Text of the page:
I just purchased the Orion Highlight Plossl 32 mm for about $35 and Im very pleased. But, I am new to all this and dont really know a whole lot.
    My only other experience was with the standard Orion eyepieces in 20 and 10, but I do know, the 32 Highlight is a lot nicer to look thru.
    Everything seems to be a bit brighter, bit more clear and the field of view is so much better then the standard EP.
    Hope this helps.

  7. #7
    Joe Lalumia's Avatar
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    You will find that some of those OLDER amateur astronomers are just a little too tied up in the MATHEMATICS of optical design. Looking through an eyepiece is the only way to really tell if it will be good in your scope.

    Field illumination, field stops, apparent field of view -- etc etc --- sometimes are bogus in the real world.

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  8. #8
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    Default

    I'm pretty sure that you can't have a 60 degree field of view in a 38-40mm eyepiece in a 1.25" format. To get that wider field of view with that longer focal length is the main reason why 2" eyepieces are made. The eyepiece that lager is pointing out would be about the max field of view that a 1.25" piece could give. 50 or so degree in a 32mm eyepiece sounds about pretty close to the max of a 1.25" off of the top of my head.

  9. #9
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    Default

    Since no one's mentioned it, I'll just Tosh this out there: You don't have to buy a 2" diagonal (and expensive 2" EPs) to get clean, flat low mag widefield views.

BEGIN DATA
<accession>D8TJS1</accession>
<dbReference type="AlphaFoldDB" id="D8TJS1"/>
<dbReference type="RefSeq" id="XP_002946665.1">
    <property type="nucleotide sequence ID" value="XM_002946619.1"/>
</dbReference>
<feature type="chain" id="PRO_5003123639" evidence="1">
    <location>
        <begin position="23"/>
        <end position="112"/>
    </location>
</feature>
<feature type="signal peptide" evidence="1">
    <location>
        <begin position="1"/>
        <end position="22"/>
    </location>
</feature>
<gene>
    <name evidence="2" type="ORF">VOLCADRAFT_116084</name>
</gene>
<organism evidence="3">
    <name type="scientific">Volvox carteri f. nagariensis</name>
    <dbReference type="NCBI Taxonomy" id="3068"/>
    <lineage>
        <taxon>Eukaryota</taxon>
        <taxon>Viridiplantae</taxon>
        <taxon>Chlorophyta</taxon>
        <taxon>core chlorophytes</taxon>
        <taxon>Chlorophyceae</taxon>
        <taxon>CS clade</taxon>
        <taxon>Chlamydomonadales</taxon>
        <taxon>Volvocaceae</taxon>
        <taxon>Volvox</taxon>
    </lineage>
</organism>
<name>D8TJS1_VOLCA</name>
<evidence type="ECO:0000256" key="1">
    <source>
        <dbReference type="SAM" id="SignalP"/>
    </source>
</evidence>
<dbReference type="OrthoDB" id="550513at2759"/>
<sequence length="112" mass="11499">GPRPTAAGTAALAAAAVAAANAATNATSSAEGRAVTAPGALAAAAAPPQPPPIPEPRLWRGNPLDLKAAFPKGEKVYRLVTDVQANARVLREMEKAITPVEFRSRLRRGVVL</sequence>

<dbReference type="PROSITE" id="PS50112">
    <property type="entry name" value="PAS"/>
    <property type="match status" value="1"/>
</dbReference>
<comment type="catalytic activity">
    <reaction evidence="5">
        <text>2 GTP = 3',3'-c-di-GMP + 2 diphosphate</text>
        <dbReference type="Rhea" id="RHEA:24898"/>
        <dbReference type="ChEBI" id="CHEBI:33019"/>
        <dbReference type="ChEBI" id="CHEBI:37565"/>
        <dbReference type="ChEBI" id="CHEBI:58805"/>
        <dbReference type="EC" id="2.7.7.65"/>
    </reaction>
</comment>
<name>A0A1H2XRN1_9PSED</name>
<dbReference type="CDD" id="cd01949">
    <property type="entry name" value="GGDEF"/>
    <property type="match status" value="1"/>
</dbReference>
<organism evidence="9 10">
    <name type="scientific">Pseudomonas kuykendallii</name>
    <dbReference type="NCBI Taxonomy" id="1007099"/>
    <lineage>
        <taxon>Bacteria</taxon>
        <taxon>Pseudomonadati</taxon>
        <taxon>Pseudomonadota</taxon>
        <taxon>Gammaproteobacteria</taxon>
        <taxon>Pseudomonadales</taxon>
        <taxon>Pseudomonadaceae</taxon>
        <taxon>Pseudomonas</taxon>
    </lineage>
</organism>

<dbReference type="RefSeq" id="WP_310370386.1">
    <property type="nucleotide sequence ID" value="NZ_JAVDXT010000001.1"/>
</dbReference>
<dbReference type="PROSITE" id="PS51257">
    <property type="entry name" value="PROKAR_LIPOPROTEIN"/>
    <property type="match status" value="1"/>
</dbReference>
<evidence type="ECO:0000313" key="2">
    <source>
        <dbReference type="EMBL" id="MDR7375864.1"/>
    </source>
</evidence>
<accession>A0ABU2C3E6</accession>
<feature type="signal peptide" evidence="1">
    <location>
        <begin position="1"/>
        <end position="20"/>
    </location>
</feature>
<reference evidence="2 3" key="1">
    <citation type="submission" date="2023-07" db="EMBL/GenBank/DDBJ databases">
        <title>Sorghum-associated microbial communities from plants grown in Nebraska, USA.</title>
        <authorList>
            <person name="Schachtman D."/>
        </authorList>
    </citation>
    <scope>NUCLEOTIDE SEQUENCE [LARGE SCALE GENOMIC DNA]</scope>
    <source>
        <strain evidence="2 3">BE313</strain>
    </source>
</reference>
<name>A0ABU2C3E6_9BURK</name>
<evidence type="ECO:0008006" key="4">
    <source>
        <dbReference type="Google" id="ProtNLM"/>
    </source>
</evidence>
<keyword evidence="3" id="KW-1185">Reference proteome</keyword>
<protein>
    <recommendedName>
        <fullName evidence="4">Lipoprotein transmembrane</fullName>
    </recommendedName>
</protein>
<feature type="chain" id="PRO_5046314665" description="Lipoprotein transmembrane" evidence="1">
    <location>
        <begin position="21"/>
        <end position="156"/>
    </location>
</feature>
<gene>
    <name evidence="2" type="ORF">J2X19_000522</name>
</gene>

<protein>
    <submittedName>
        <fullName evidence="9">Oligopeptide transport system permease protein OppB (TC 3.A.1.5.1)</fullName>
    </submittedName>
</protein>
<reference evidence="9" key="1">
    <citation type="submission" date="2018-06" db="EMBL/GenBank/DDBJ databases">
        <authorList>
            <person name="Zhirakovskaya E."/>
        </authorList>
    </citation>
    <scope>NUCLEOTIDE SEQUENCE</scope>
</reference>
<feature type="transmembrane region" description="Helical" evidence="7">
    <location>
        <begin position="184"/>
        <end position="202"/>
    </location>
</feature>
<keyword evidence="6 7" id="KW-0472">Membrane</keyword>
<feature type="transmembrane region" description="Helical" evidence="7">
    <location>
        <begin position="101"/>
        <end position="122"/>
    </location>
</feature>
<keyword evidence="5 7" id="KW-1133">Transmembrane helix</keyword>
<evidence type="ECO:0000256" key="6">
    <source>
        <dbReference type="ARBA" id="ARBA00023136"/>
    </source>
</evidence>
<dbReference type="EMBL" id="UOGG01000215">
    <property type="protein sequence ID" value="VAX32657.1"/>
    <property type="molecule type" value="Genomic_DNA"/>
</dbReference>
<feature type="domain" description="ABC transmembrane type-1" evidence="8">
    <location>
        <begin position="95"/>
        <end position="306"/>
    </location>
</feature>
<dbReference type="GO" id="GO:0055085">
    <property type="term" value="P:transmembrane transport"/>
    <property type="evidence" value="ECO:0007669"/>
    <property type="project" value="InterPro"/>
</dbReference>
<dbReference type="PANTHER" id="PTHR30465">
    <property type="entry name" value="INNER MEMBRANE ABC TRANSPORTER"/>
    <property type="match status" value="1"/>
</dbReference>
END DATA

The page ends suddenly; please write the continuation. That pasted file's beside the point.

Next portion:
With a good 6.3 focal reducer, you can get pretty close to your maximum unvignetted true FOV with 1.25" EPs. In addition, the FR is actually a reducer/ corrector which compensates for a lot of the inherent field curvature in an SCT's FOV. It provides very pleasing views of extended objects. I think you'd get a TFOV of near 1.3 degrees (I seem to recall a figure of 1.27) with either the 24 Panoptic or the 24ES68 (and maybe even the 20mm Meade 5000 UWA, if it ever coalesces from vaporware).

    One disadvantage with the 6.3FR is that I can't quite clear zenith with the FR on the back of the scope, the visual back attached to the FR, and the stock 1.25" Celestron diagonal attached to the FR. But I can get darn close, maybe 88 degrees, which is enough.

    FWIW, Televue claims that a c8 with 6.3FR and Televue Everbrite short 2" diagonal gives an effective F/5.5. When used with a 27 Panoptic, they say it gives a TFOV of 1.5 degrees.
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  10. #10
    reborn's Avatar
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    I think in 1-1/4 inch your best bet is a 32mm plossl. If you really just want a 68° eyepiece the 24 panoptic is 1-1/4 barrel too but expensive. The plossl will give you the same true field but less magnification at 1/3 the cost. I think to get over one degree fields you have to go to 2inch barrels.